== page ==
Sunday, August 31, 2008
As you may have noticed, I haven't posted in more than a week. Hurricane Gustav has kept me pretty preoccupied for the last several days, as we at the station prepare for what appears to be another doozy of a storm.
The good news for Meridian is that it doesn't appear it's going to be nearly as bad for us this time as it was during Hurricane Katrina. We got hurricane force winds for several hours on that day three years ago, and it turned out to be the worst natural disaster in this city's history, even though we're a solid three hours from the coast of Mississippi. Our expectation tomorrow is that we'll probably get 5-8 hours worth of potentially tropical storm force winds, lots of rain, and maybe an isolated tornado. Though that won't be any fun, it won't be Katrina either.
The bad news is that this really looks like it's going to be bad news again for New Orleans. Meridian is a prime location for evacuees from New Orleans, straight up Interstate 59. We've met people over the last day or two from the Crescent City who say they are not going back, ever. Katrina, then Gustav, are enough to convince them that it's just not the place for them, despite the fact they've lived there their entire lives. It's really sad, and I'm very concerned about how bad Gustav is going to be for them.
I've alerted my Sunday School class to be looking for ways to help people over the next several days. There will be plenty of opportunities for us to show the love of Christ to evacuees and storm victims this week, and maybe even longer than that. After Katrina, we had storm victims sheltered here for weeks; I wouldn't be surprised if that's the case this time around, too.
One more thing I want to address, because I heard it after Katrina, and I'm pretty sure I'll hear it after Gustav: this idea that New Orleans deserves what it gets, that it's been some kind of center for sin and debauchery for years, and that these storms are God's punishment. First of all, if God was into giving people what they deserved, a hurricane would have wiped us all off of the map a long time ago. We all deserve nothing less than death, and I don't think New Orleans is any more or any less deserving of that than I am.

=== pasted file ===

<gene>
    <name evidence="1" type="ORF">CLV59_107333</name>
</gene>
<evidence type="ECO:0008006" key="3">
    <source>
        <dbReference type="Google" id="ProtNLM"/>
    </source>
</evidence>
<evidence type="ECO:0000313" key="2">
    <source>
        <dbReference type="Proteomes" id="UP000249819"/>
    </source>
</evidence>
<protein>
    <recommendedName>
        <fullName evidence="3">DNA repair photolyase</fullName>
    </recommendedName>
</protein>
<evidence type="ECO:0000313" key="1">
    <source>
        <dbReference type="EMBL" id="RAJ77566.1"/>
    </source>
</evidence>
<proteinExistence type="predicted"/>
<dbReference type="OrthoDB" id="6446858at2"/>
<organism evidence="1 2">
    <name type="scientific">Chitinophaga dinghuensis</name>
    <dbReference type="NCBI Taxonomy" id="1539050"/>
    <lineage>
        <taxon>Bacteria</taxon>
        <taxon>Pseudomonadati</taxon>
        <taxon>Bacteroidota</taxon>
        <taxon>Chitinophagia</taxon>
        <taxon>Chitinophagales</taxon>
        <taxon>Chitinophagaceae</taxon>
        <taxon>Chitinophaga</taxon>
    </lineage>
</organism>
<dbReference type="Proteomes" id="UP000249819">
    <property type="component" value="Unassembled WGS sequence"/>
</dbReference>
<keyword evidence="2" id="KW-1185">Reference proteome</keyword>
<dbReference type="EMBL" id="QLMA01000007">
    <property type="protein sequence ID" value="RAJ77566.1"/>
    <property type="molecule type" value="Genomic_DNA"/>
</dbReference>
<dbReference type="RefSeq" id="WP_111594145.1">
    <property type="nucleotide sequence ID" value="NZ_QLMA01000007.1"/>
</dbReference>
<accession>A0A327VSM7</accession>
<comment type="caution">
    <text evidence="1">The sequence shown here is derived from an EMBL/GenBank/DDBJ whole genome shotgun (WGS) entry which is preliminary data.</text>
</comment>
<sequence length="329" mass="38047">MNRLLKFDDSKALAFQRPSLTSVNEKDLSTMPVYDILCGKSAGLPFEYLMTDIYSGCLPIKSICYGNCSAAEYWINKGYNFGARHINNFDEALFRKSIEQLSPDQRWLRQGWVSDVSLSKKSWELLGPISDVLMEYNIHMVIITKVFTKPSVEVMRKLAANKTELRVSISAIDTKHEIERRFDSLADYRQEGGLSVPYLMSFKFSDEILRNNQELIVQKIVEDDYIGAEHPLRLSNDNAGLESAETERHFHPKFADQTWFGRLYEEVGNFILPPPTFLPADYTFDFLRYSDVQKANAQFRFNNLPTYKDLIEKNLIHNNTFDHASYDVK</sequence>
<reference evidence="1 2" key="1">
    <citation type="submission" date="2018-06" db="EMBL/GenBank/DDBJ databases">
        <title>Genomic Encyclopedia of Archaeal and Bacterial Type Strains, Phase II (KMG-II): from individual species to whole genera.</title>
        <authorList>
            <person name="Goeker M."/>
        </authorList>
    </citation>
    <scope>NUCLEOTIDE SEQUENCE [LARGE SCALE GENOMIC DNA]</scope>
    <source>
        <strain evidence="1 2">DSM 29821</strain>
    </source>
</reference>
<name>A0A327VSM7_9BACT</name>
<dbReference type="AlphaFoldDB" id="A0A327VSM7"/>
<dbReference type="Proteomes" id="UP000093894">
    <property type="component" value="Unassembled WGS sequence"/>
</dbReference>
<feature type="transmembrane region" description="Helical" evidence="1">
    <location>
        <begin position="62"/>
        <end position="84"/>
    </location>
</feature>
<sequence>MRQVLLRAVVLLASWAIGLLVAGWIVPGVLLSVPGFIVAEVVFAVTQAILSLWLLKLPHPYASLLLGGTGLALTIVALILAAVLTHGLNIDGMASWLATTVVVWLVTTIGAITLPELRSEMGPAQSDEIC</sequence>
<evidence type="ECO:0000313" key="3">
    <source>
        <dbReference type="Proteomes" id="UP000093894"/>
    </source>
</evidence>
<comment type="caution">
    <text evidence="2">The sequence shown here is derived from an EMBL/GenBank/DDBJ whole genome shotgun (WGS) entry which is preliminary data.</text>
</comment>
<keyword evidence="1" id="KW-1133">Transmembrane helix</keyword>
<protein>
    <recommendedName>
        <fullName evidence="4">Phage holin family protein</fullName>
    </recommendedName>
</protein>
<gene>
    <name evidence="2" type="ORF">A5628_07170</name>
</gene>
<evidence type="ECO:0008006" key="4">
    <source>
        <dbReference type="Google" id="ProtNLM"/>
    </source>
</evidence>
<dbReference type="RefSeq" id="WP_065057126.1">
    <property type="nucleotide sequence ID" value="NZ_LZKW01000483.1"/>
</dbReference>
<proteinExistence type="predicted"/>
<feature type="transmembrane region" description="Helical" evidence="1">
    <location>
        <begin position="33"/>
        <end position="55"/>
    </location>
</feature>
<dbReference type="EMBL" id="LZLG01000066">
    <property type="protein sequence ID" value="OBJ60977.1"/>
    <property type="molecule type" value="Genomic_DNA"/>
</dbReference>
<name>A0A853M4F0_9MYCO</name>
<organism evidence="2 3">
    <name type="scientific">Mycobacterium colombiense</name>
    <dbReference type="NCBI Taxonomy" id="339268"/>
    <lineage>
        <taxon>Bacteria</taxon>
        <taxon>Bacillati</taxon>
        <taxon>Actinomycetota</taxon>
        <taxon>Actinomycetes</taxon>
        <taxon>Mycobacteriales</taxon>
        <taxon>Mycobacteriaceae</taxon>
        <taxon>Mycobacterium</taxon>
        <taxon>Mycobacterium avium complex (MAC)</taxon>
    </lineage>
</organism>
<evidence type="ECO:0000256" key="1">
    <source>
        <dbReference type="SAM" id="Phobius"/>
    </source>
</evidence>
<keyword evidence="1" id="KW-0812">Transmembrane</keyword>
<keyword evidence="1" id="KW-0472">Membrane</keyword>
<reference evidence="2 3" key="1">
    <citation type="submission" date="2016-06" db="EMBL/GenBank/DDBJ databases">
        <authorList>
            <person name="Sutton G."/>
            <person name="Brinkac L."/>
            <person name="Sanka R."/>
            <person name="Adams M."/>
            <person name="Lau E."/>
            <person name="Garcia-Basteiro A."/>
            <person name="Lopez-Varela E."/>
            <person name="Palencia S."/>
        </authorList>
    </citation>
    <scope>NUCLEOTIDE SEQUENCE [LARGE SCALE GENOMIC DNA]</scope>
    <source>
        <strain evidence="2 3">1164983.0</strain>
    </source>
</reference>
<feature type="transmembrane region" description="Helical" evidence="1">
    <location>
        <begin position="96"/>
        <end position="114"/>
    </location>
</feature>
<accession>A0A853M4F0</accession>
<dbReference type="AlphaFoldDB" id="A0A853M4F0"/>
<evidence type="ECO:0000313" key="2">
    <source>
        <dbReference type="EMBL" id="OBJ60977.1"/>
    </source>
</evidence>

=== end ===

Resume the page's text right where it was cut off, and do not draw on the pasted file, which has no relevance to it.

Second of all, such conjecture seems to go against what Jesus had to say in Luke 13, when he was asked what sin a group of Galileans had committed that caused them to be murdered by Pilate and have their blood mixed with the blood of sacrifices. A pretty gruesome way to go, no doubt. The people were tempted to think this was a judgment for specific sin. But listen to Jesus' answer to them:
And Jesus said to them, "Do you suppose that these Galileans were greater sinners than all other Galileans because they suffered this fate? I tell you, no, but unless you repent, you will all likewise perish." (Luke 13:2,3, NASV)
Jesus told them, you all deserve to die. Just because these died in a gruesome way doesn't mean their sin was worse than yours. All this ought to do is remind you of how grave your sin is, and how desperate your need to repent is, and how if you haven't done that, you're headed the same way they are: to certain death.
So as this hurricane bears down, if God forbid, people die in New Orleans, or the Mississippi Coast, or anywhere, we should look at it only as opportunity to confess and repent of our sins and thank God for the forgiveness that comes through Jesus.
Okay, I'm going to try to get some sleep now. I've been at work since 3:00 this afternoon, have to go back at about 1:00 this morning, and won't get off until at least 6:00 tomorrow night. If you have the opportunity, please pray that I will have strength and wisdom as I anchor our coverage of this storm tomorrow.
By the way, here's a shameless plug. We'll be live streaming our coverage tommorrow at www.wtok.com. We'll have updates on the storm throughout the day.